Scottish director Lynne Ramsay could hardly be described as prolific, but her films leave an undoubted impression which lingers long after the final frame and are permeated by her economic style of storytelling. You Were Never Really Here does not waste a single frame and some viewers may depart the cinema feeling slightly exasperated by Ramsay’s pared-down exposition. Based on the novella of the same name by Jonathan Ames, the film opens with a bearded and paunchy Joaquin Phoenix expediting his latest assignment in a darkened Cincinnati. Phoenix plays Joe, a war veteran and former FBI agent who clearly suffers from post-traumatic stress disorder. There are no lengthy flashbacks provided by Ramsay in this regard, rather she suggests Joe’s backstory with stabs of sound and darts of vision. An abused childhood seems evident as do abiding traumas from his tour of duty and career back Stateside. Joe is a man of few words who depends upon painkillers to dull his suffering. That he appears to specialise in extricating minors and pre-teens from the clutches of paedophiles and other such malefactors is somehow appropriate. Tormented by his inner demons, Joe nonetheless has an oblique purpose and clarity about him. He is a man with a mission in a very angular way.
Ramsay’s first feature-length film since 2011’s We Need to Talk About Kevin is extremely bleak in tone and subject matter, but the writer-director does allow for intermittent moments of warmth and tenderness. We get some sense of Joe’s compassionate side by way of his interactions with his elderly mother (Judith Roberts). This is the only section of the film in which Ramsay vaguely loiters as the two exchange some jokes about Hitchcock’s Psycho which has just been playing on TV. It’s not long however before Joe is summoned by his boss John McCleary (The Wire’s John Doman) for details of his next errand of mercy. An up-and-coming New York politician Senator Votto (Alex Manette) is offering a sizable reward for the safe return of his daughter Nina (Ekaterina Samsonov). Nina has been abducted and forced to work in a brothel for some high-powered patrons. Votto does not want to involve the authorities as he wishes to avoid such undesirable publicity.
There are distinct shades of Scorsese’s Taxi Driver here with respect to the unhinged saviour who is seemingly impervious to fear and varying degrees of physical pain. Channeling his internal Travis Bickle, Phoenix is suitably redolent of an individual who has experienced anguish and despair the whole of his life. A CCTV montage inside the aforementioned house of ill repute will remind some of Travis Bickle’s killing spree at the denouement of Scorsese’s 1976 classic. There is blood and gore aplenty as the orchestrated plan of rescue goes horribly wrong a short time later. You Were Never Really Here becomes a revenger’s tragedy then in the mould of a hardboiled pulp story. The likes of Jim Thompson would not object to his name being associated with this contemporary piece. The dialogue is subdued, but the overarching framework is lucid. As a number of distressing events befall him, Joe is literally driven to the brink of his own mortal existence before an inherent compulsion towards good kicks in. His is not an odyssey of self-discovery, but rather an acknowledgement that his life – though twisted and imperfect – still seeks to right the wrongs he sees about him. When asked if he knows where he’s going, he simply responds with a muted no. Joe’s path is uncertain and fragmented, but Ramsay shines some chinks of light on it by way of his relationship with Votto’s daughter. There is a sense at the film’s conclusion that the two need each other just as Ryan O’Neal and Tatum O’Neal did at the end of Peter Bogdanovich’s Paper Moon. Damaged people may help each other to heal is the message this reviewer took away from the film. All is not hopeless in spite of the past.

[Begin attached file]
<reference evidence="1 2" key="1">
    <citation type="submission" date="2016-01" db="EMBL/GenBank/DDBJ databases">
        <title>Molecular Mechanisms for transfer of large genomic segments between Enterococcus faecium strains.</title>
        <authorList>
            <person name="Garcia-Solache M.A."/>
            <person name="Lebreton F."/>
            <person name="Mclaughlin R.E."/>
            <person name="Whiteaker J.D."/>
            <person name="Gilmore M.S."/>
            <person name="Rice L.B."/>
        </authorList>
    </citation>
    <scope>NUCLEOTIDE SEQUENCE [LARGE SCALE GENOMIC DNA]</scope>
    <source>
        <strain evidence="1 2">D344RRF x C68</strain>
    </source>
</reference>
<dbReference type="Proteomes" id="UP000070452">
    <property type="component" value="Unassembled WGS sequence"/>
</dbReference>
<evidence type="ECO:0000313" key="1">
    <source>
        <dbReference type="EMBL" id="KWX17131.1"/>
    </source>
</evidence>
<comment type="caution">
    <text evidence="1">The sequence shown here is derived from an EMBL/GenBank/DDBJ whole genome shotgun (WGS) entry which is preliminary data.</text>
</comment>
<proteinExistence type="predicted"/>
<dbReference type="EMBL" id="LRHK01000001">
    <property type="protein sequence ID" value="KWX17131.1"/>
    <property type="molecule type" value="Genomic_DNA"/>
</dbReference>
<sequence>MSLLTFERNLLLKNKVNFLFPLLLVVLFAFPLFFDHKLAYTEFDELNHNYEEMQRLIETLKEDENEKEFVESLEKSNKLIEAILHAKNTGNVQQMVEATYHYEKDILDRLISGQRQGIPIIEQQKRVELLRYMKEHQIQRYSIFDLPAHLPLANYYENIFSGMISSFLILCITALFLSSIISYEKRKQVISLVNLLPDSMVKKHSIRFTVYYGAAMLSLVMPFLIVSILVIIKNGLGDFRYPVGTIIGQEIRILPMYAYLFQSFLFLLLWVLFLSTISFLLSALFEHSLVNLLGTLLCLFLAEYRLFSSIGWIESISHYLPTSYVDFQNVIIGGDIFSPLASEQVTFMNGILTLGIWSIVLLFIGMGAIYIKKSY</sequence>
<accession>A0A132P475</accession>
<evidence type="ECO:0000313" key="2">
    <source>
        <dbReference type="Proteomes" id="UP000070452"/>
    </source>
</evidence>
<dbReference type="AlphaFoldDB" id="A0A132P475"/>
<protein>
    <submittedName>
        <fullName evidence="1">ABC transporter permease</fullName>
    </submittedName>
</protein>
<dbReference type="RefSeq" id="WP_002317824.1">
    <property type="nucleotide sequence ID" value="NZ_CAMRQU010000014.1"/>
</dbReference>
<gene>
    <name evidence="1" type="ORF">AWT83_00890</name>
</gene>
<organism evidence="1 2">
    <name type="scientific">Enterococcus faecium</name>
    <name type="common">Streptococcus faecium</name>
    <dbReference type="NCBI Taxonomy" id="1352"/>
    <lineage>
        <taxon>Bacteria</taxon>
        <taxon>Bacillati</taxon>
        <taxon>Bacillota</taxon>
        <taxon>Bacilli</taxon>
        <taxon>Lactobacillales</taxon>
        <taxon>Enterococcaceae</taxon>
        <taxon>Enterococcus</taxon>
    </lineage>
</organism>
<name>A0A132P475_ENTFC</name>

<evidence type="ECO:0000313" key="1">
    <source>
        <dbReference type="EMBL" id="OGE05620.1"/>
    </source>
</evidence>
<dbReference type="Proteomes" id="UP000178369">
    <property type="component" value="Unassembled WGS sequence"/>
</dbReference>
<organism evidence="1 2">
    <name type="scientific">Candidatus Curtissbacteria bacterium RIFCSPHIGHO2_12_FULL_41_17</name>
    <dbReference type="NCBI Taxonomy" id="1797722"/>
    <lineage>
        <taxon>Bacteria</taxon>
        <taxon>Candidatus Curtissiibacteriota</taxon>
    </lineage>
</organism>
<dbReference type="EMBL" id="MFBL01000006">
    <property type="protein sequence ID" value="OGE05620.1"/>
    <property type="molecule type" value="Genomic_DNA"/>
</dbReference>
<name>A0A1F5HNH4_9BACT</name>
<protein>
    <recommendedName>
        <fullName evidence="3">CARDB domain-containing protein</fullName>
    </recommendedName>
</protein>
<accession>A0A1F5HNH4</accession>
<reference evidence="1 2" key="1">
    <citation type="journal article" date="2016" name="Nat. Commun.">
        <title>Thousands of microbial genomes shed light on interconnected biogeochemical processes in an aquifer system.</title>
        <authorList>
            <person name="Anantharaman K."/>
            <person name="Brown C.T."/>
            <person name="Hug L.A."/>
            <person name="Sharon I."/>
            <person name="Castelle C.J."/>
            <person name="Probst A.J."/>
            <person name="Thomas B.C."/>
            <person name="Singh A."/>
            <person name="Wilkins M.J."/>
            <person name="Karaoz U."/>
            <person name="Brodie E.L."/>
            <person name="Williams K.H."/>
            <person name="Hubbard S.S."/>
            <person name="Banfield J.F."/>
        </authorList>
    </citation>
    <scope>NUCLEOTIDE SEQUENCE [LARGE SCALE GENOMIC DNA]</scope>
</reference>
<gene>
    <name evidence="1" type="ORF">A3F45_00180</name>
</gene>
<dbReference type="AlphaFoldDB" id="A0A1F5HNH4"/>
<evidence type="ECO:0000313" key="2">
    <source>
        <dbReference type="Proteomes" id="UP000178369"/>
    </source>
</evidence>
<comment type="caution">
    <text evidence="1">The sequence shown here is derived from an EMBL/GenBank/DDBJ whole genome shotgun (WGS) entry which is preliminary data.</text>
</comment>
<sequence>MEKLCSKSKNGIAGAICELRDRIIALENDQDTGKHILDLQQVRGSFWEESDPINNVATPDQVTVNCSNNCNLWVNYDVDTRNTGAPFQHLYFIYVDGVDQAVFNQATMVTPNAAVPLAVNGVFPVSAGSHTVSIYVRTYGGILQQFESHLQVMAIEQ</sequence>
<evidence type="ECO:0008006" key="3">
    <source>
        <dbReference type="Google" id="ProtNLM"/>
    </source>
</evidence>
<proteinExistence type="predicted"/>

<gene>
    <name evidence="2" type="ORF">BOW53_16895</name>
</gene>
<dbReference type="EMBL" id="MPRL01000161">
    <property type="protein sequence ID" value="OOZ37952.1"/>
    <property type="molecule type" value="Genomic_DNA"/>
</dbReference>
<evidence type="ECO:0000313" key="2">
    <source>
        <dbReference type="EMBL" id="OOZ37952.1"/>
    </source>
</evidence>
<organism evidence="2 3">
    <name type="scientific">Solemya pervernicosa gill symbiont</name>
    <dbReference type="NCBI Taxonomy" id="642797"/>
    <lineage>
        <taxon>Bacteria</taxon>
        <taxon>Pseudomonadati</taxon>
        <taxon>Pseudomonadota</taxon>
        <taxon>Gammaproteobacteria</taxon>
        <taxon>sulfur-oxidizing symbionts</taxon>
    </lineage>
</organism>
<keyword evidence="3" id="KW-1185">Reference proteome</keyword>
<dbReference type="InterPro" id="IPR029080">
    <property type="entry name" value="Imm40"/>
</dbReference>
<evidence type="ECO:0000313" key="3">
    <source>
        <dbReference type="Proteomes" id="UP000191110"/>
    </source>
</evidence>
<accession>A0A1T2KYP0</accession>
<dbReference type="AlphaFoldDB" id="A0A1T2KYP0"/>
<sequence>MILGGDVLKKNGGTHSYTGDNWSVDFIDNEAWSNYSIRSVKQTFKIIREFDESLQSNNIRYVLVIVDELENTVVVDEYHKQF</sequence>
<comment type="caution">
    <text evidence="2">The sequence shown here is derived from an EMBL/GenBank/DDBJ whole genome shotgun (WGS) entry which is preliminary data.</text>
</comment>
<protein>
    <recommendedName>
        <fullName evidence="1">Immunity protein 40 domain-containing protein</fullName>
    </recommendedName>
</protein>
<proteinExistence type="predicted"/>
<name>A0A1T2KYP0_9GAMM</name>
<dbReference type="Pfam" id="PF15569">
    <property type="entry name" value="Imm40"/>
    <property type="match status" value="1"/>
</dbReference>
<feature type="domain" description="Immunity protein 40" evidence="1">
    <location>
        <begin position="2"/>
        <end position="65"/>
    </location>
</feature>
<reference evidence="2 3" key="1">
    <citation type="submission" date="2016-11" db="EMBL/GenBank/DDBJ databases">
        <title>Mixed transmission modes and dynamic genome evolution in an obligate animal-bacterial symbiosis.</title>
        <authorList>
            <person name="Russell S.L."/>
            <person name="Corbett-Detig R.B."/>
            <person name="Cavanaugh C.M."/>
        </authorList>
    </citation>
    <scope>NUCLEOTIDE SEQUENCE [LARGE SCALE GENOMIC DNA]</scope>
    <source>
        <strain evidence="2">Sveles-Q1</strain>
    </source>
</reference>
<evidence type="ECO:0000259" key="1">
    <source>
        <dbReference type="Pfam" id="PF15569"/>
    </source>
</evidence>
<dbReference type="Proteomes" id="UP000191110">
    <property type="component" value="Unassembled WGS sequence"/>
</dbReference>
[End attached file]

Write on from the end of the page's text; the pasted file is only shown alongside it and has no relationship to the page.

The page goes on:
The recipient of the Best Screenplay Award and Best Actor Award at the 2017 Cannes Film Festival, You Were Never Really Here continues Ramsay’s fixation on themes of grief, guilt and personally-felt distress. There is torment at almost every juncture here and the writer-director leaves us in little doubt as to the extent of the central character’s inner pain. One of the greatest actors of his generation, Joaquin Phoenix excels as Joe. Physically he fits as a man who appears to be on the wrong side of a poor diet; and yet he explodes with violence and rage when the job at hand calls for it. In 2012’s The Master, Phoenix showed audiences how incredibly effective he was as a maladjusted war veteran who appears to have no discernible moral compass. Once again the actor is at the top of his game here as the unbalanced but intrinsically upright Joe. The terrain traversed is rich soil for his considerable talents. Ramsay fares very well on writing and directing duties also and there’s a methodical discipline to the piece given its sparse 90-minute running time. These people do not hang about and believe in relating their story with the minimum of fuss and without any extraneous elements. Quite a thing in this day and age when narrative cinema normally inclines towards elucidation to the nth degree.